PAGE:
I was once knocked out of consideration for a programming job because I preferred to design my UI in Interface Builder instead of doing everything in code. Perhaps that company felt it was easier to review UI changes if they were in code or to avoid the horrendous storyboard conflicts which easily arrise when more than one person works on the same project. I get that, but I'm not so certain that this is ultimately a worthy tradeoff.

The same program mentioned earlier had been originally designed without any storyboards or XIBs. This means that all of the UI is set up in code, which takes up a sizable portion of each ViewController to configure the UI elements. When separating the view and the controller, it is perhaps best to design the UI in the tool which was intended for it.

If you are purposefully designing all of your UI programmatically inside your view controllers, there is a special place in hell for masochists like you. If designing UI programmatically is your thing and you can do it quickly and effectively, then knock yourself out.  Just keep in mind that other programmers may have to maintain your code someday. Designing UI in code is like the adage I heard when I was first learning C: Just because you can, doesn't mean you should.

This is not to say that there isn't a time and place for designing certain UI elements in code.  Interface Builder is easy and powerful, but it is not all inclusive with everything which can be done.  If you want to perform more complex UI operations, such as a wavy border or rotating a view to a specific angle, that will require the aid of code.

However, designing all of your UI elements in code takes both space and time to generate. In the effort to reduce unnecessary code bloat, use storyboards and XIBs as much as possible, and reserve the more complex effects to code. To extend the capabilities even further in Interface Builder, make use of IBInspectable and IBDesignable to add custom controls for your UI elements, such as buttons and views.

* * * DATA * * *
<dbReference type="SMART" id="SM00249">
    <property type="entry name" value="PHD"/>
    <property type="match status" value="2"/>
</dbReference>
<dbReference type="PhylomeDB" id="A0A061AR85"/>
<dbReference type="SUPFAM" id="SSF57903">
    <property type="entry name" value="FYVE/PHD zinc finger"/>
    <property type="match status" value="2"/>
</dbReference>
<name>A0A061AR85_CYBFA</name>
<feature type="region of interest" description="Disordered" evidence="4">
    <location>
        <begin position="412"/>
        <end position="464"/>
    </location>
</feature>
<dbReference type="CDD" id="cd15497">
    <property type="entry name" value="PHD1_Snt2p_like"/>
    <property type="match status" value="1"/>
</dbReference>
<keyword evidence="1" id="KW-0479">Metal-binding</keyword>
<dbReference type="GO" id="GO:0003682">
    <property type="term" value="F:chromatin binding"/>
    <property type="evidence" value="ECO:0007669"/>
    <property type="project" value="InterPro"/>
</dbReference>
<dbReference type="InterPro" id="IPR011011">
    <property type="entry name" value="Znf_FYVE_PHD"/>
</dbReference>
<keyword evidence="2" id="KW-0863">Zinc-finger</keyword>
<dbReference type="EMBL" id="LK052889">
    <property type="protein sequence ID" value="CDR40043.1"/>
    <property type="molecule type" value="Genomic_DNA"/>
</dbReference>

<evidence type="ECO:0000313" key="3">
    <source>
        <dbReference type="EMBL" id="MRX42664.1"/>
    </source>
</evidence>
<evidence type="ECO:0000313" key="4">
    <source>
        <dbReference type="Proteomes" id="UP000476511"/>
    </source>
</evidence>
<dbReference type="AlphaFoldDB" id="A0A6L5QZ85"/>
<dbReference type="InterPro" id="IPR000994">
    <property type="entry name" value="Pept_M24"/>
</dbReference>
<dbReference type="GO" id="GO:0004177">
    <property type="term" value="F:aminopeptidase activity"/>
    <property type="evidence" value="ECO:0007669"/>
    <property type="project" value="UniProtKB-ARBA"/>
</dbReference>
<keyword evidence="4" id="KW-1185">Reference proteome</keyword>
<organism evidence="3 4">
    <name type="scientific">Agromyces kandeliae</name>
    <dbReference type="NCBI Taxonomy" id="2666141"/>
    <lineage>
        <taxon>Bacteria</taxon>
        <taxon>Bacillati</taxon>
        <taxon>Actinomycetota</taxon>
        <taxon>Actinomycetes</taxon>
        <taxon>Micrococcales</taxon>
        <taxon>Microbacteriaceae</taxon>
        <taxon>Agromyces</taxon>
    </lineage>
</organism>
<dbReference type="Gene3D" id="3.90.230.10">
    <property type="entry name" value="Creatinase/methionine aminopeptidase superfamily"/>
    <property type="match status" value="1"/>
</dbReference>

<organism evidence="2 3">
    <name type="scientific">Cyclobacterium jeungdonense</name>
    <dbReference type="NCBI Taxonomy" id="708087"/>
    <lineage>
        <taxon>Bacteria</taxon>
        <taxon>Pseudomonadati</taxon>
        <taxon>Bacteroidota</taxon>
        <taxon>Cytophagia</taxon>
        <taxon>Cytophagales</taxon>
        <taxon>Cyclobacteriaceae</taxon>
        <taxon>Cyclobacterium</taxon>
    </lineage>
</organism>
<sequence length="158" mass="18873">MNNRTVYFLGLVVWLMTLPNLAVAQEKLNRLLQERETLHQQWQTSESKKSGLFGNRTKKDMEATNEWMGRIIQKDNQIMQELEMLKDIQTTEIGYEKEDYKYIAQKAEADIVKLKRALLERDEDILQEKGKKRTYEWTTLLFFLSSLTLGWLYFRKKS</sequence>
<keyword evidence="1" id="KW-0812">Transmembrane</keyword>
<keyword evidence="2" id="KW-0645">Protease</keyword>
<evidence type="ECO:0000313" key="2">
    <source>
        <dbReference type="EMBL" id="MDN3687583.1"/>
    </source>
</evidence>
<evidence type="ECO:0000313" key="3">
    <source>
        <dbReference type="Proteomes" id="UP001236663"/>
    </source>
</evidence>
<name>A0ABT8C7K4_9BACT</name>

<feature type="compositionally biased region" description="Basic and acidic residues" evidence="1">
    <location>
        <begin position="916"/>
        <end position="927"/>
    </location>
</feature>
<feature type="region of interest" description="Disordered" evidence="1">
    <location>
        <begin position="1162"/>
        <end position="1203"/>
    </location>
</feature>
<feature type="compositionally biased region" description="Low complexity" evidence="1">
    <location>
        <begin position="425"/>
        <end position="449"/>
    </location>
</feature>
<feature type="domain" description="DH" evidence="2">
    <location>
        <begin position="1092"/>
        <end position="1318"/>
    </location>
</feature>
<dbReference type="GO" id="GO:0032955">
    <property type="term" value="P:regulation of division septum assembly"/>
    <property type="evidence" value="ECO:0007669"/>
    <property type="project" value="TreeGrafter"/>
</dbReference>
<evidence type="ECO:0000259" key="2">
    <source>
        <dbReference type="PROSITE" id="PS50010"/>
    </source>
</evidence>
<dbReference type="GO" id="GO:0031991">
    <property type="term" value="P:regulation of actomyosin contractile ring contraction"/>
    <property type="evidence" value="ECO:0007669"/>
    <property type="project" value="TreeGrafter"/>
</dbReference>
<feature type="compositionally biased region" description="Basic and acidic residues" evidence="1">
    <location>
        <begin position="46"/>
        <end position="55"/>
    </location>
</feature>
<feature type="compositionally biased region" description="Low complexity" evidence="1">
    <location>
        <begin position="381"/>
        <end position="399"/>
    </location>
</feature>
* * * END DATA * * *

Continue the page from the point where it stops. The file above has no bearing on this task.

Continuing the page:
In Ryan Poolos' 360iDev presentation Life Beyond Storyboards: Building Your UI In Code, he shows how it is possible to design an iOS app without the aid of storyboards, but he does not propose an effective reason why someone would want to do this fulltime. He talks about the How, but not the Why. This echoes a line from the novel 1984: I understand HOW: I do not understand WHY.

Auto Layout certainly has its benefits, especially when dealing with variable size devices, but what it makes up in flexibility it sacrifices in brevity compared to the old method of using CGRects to size and place views. What might have been a single line of code can easily quadruple (or more) in size by implementing Auto Layout constraints. Whether or not if you like Auto Layout, it's the direction Apple has been taking for years, and it will only continue as the variety of device sizes continues to expand. Fortunately, most of the complexity of setting up the interface is easily handled by Interface Builder.

While I espouse the use of storyboards, they can also be abused in a similar manner where too much is dumped into one file, resulting in their own "massive" problem. I've worked on some projects where every view was thrown into a single storyboard, which could quickly bring Xcode to its knees when trying to open the file or make any type of modifications. Much as with code, storyboards need to be divided into logical sections so no one storyboard is trying to do too much. Storyboards can be finicky and are a nightmare to resolve when doing merge conflicts, so it is best if storyboards are kept small enough that no more than one developer needs to actively work on any one storyboard at a time.